I Did It

Last week I wrote about receiving my disabled parking placard.  This week I’m writing about actually using it.

Let me start by saying that, when possible, I always venture onto the residential streets to try and find a “freebie” spot.  While some meters give me an hour for $1, others double that rate.  And I know that walking is good exercise for me, so I don’t mind parking a block or so away. 

But last week, I couldn’t find a freebie spot, so I was forced to park at a closer spot, one that had a meter.  I reached for my credit card to pay the meter and then stopped myself.  I had a decision to make.  Should I pay like I usually do or park for free by displaying my placard?  I was torn and really didn’t know how best to handle the situation.  Neither decision felt quite right to me. 

I have “earned” this placard (if that’s the right word) and thus was “entitled” (again, not sure that’s the right word either) to free parking.


But I don’t “look” disabled.  But, the two dollars won’t make or break me. 

And, putting up that placard puts me and my situation out on display.

It wasn’t easy, but I did it.  I parked and walked towards my doctor’s appointment, feeling like at any moment someone would call me out as a fraud.  I know I’m not a fraud.  I know that this, sadly, is my reality.  But it’s a reality I sometimes feel unprepared for.

Mail Call

The picture above shows the items I received in the mail a few days ago.  Maybe it’s because I’m a writer, but I couldn’t help noticing the combination.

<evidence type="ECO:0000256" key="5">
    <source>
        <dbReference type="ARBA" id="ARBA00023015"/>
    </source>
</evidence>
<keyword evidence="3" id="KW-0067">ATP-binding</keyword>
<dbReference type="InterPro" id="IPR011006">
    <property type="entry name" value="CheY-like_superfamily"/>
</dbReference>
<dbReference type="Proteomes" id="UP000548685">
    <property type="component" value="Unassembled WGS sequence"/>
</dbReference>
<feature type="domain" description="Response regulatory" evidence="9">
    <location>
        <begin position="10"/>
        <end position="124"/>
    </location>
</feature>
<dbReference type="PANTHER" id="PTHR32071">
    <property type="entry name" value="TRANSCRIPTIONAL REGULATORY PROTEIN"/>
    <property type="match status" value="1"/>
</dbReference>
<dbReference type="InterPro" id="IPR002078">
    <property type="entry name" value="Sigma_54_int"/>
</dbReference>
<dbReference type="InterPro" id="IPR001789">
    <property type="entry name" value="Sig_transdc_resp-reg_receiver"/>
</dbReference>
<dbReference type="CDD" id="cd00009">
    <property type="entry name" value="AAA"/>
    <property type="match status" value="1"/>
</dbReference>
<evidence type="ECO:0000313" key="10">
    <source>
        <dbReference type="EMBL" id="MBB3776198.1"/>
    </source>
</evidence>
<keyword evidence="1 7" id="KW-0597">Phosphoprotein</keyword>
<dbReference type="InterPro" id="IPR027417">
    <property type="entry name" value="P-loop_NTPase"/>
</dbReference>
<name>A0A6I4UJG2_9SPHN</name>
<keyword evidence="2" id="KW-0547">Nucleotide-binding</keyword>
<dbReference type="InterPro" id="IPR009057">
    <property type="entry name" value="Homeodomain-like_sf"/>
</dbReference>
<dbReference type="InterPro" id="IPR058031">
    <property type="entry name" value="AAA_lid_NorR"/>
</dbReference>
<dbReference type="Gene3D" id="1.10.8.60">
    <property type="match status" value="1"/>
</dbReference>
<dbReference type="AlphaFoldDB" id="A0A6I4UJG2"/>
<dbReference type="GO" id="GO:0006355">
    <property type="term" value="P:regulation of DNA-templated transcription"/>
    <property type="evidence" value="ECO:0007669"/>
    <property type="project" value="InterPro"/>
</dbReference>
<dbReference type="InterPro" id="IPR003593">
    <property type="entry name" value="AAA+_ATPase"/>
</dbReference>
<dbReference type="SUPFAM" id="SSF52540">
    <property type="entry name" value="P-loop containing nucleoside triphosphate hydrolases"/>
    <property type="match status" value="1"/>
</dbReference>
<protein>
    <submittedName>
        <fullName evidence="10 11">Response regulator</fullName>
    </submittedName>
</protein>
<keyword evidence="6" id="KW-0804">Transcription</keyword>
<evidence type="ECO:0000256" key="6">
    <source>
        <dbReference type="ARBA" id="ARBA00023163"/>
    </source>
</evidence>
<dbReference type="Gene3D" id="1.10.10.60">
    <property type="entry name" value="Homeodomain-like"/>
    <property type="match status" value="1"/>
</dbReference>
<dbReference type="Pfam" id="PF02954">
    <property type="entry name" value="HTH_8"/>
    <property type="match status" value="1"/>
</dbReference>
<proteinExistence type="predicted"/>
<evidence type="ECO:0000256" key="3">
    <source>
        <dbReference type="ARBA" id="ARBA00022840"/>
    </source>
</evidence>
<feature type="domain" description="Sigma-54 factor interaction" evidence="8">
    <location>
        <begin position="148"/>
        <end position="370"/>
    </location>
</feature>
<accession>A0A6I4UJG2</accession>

My Writer’s Digest magazine — a subscription I’ve had for a few years now.  I read each issue, marking pages with Post-Its, highlighting passages, reading it as a writer looking for information and inspiration.  Because since I am no longer a teacher (because of a disability), I am a writer.

The other item, my disabled placard, is one I’ve had mixed feelings about for quite a while.  I’ve been vehemently opposed to getting one and worried that I wouldn’t even qualify for one.  Although, as my husband pointed out, I’m no longer teaching due to my disability, and I receive a monthly disability check, so it really wouldn’t be a stretch to think I’d qualify for a placard. 

(Click here to read my essay on Role Reboot.org titled “Why I Don’t Hang a Disabled Person Placard In My Car.”)

But the placard is such a visible sign that there’s something wrong with me.  And I still believe there are others who need it more than I do.  But lately, there have been times I’ve really felt like I needed it too.  Like the day we parked several blocks away from my rheumatologist’s office to save money by not parking in the building’s parking lot.  We weren’t sure how long we’d be so I opted out of an hour-only metered spot.  A disabled placard would have made finding a parking spot much easier.

I haven’t used the placard yet.  I haven’t even put it in the car yet.  But I will. 

And one day I’ll use it.  And that will be it’s own essay.

Very Structured

I started getting pedicures a couple of years ago.  Often times, I don’t even have my nails polished — I’m just there for the convenience of having someone else cut my nails so I don’t cause myself additional discomfort trying to do it myself.

On Monday, I went for a pedicure, and inspired by the warmer weather we’ve been having, I did have my toenails polished.  A pretty shade that caught my eye.  This particular hue is described as a “classic burnt sienna.”  But what stuck in my head was the name of the color — Very Structured.  

I am a “very structured” person.  Certain chores like laundry, writing bills, and grocery shopping are done on certain days of the week.  I prepare dinner at the same time each night.  I write daily “to do” lists.  I publish this blog each Wednesday. 

And, apparently, even in my choice of nail polish, I’m “very structured.”